Technical Report: Efficient and Exact MAP

Technical Report: Efficient and Exact MAP-MRF Inference using
Branch and Bound
Min Sun
Murali Telaprolu
Honglak Lee
Silvio Savarese
Department of Electrical Engineering and Computer Science
University of Michigan, Ann Arbor, MI 48109
{sunmin,muralikt}; {honglak,silvio}
Experimental Settings
By default, the edge-consistent LPR is solved using
Message Passing (MP) algorithm to initialize β until
convergence1 or for at most 1000 iterations, whichever
comes first. If the gap between the upper and lower
bounds is not smaller than 10−4 (stopping criteria) already, we further apply our BB method or MPLP-CP
method [3]. Both methods stop when the same stopping criteria (gap < 10−4 ) is reached. For MPLP-CP
method [3], by default, we alternate between adding
20 clusters at a time and running MPLP for 100 more
In the human pose estimation experiment, since the
problems can be solved most of the time without cluster pursuit, we allow the MP algorithm to try harder
to solve the edge-consistent LPR. We follow the suggestions from the authors of [3] to allow the MP algorithm to continue running until the difference between
two consecutive upper bounds is smaller than 10−5 (instead of 10−4 by default), and to add one triplet at a
time (instead of 20 clusters by default). In this way,
we ensure that the MPLP-CP method does not slow
down by adding unnecessary clusters.
Improved Naive Branch-and-Bound
Recall that the functionals β are updated at each
branch while running the improved naive BB method.
To make the improved naive BB a competitive baseline, we initialize the memory for storing the functionals once at the beginning of the method and update
only a subset of functionals in each branch. In this
way, our implementation is not allocating memory for
functionals at each branch and the functionals are not
re-initialized from scratch at each branch. The same
stopping criteria mentioned above is used in all the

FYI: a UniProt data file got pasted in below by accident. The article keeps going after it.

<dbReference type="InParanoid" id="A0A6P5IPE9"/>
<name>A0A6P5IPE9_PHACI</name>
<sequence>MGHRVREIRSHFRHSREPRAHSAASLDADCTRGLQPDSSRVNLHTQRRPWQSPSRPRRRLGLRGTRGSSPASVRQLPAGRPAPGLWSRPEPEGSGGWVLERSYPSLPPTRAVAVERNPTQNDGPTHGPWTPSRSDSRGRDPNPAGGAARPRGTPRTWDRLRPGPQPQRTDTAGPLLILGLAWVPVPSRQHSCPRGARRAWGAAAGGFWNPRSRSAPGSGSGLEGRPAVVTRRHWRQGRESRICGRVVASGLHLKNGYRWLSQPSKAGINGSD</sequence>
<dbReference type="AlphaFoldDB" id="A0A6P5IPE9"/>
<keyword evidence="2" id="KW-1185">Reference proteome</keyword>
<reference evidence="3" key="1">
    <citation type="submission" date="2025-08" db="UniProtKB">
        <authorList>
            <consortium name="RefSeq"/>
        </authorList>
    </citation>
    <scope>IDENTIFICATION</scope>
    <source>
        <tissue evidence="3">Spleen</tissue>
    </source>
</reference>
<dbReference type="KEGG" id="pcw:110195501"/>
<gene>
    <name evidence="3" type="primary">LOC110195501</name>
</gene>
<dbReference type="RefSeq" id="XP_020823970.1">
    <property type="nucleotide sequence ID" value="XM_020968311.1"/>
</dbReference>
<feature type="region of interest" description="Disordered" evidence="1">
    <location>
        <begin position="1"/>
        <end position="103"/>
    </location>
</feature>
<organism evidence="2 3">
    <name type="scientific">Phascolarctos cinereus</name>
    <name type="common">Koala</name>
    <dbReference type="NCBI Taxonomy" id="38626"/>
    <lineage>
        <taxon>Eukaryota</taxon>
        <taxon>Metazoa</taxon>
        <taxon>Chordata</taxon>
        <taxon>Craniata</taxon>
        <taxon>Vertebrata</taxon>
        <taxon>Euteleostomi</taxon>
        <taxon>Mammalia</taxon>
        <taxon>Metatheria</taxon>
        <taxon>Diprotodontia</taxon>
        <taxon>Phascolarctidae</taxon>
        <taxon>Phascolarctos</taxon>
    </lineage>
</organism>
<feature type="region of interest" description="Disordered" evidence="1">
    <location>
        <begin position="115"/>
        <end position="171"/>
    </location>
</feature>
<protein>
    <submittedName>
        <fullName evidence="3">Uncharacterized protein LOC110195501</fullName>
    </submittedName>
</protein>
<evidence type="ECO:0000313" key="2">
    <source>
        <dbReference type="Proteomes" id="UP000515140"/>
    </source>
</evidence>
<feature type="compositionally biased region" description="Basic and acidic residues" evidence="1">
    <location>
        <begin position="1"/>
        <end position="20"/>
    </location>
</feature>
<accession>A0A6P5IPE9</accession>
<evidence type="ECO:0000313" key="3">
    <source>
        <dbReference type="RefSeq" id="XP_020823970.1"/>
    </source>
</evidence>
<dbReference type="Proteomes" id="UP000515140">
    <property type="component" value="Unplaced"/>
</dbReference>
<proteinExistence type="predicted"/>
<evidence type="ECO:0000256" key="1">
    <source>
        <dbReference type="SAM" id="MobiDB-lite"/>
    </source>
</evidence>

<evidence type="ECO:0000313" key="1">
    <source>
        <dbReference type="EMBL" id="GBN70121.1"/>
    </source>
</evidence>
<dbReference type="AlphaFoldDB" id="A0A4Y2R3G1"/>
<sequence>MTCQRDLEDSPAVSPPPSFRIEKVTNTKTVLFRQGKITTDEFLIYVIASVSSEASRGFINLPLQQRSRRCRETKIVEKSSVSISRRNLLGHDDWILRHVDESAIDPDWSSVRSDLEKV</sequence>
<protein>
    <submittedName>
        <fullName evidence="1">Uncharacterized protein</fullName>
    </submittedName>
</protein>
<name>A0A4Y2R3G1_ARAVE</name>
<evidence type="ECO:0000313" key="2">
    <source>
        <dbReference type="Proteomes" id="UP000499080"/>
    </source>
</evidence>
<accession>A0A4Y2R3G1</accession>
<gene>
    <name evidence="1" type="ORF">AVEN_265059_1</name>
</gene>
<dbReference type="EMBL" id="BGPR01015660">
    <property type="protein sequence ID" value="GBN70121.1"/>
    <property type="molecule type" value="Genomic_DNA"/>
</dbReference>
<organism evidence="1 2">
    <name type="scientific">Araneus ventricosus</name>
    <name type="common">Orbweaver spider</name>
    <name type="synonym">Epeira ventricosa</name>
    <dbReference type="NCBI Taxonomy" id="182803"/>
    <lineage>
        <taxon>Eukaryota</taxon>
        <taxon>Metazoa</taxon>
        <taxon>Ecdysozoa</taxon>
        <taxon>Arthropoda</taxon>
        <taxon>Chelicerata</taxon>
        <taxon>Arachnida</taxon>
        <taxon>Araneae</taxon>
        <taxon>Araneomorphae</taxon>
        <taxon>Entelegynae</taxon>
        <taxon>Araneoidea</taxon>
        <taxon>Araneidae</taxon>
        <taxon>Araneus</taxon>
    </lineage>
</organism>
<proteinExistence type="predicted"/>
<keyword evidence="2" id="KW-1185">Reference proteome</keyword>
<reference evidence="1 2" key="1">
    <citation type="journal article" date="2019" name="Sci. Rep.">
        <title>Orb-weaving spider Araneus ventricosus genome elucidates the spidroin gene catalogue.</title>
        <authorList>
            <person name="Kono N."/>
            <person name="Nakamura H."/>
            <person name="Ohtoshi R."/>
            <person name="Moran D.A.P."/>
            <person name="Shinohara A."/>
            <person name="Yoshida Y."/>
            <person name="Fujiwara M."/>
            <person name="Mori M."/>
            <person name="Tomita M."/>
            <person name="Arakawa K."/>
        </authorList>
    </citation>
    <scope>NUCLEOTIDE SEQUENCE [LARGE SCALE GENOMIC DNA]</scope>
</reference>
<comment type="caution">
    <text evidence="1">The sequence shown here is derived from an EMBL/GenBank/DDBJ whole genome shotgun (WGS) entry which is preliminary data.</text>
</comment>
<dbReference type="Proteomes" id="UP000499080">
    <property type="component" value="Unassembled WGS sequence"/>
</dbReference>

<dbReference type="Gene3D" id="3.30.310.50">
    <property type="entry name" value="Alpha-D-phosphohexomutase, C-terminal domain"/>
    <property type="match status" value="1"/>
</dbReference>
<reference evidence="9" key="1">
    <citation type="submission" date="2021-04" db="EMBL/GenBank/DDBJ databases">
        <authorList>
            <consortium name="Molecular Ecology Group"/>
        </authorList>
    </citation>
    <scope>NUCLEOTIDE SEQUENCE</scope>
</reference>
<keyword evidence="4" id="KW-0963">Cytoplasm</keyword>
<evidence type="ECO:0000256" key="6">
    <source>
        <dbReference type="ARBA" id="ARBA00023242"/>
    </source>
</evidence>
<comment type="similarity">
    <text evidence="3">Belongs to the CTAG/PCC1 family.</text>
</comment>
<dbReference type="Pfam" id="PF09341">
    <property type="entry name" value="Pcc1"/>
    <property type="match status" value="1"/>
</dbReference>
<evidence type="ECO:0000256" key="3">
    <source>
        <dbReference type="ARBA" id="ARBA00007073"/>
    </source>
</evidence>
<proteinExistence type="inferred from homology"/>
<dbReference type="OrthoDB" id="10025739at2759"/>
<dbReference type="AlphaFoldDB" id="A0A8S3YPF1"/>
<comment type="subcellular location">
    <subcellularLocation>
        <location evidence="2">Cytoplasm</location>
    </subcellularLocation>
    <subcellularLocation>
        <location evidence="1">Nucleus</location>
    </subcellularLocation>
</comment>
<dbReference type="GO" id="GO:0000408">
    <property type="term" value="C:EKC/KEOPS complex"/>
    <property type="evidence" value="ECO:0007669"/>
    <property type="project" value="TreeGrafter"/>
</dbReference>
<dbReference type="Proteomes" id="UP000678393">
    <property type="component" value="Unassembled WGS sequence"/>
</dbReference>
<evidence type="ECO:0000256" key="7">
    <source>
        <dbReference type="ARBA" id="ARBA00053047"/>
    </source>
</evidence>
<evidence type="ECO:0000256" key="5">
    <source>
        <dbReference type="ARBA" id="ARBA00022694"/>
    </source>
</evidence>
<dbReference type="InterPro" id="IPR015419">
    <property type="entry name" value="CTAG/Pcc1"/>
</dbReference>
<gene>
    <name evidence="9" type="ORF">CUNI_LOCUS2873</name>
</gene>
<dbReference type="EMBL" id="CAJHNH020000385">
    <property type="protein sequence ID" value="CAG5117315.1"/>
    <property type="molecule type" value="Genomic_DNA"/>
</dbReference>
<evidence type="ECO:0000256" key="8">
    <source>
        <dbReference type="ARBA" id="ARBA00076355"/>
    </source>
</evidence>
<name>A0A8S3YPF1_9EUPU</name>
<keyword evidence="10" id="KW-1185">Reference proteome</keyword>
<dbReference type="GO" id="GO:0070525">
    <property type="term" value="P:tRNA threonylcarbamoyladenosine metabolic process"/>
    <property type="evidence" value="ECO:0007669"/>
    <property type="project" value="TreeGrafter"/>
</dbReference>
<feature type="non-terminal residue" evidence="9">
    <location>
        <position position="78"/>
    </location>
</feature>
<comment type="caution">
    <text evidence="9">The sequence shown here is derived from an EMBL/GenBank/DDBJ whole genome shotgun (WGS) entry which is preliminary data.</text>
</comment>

The convergence condition is when the upper bound
improvement is smaller than 10−4 .
Synthesizing the Pairwise Potentials
We synthesize the missing pairwise potentials as follows:
θi,j (xi , xj ) = sim(xi , xgt
i ) × sim(xj , xj ) ∈ [0, 1]
where xgt
i , xj denote the ground truth body part
states, and sim(x1 , x2 ) ∈ [0, 1] is a similarity function
measuring how similar two states x1 , x2 are.
Recall that a state x = {u, v, l, φ} is parameterized by
its anchor location (u, v), length l, and orientation φ.
Hence, the two end points (u1 , v1 ), (u2 , v2 ) of a state
can be calculated. The similarity function is defined
as follows:
d21 + d22
sim(x, x ) = max(1 −
, 0) ∈ [0, 1]
gt 2
where d1 =
(u1 − ugt
and d2 =
1 ) + (v1 − v1 )
gt 2
(u2 − ugt
2 ) + (v2 − v2 ) .
Notice that the average maximum potential across all
pairs of parts from the tree model CPS [2] is about 5.
Hence, our synthesized potential ranging from 0 to 1
will not dominate other potentials.
Percentage of Correct Parts (PCP)
The typical measure of performance on the buffy
dataset [1] is a matching criteria based on both endpoints of each part (e.g., matching the elbow and the
wrist correctly): the state of a body part is correct
if the endpoints corresponding to the state (u, v, l, φ)
are, on average, within r of the corresponding ground
truth segments, where r is a fraction of the ground
truth part length. By varying r, a performance curve
is produced where the performance is measured in the
percentage of correct parts (PCP) matched with respect to r. In our experiment, we set r = 0.5 which is
commonly used for evaluation.
Technical Report: Efficient and Exact MAP-MRF Inference using Branch and Bound
[1] V. Ferrari, M. M. Jimenez, and A. Zisserman. Progressive search space reduction for human pose estimation. In CVPR, 2008.
[2] B. Sapp, A. Toshev, and B. Taskar. Cascaded models for articulated pose estimation. In ECCV, 2010.
[3] D. Sontag, T. Meltzer, A. Globerson, Y. Weiss, and
T. Jaakkola. Tightening LP relaxations for MAP
using message-passing. In UAI, 2008.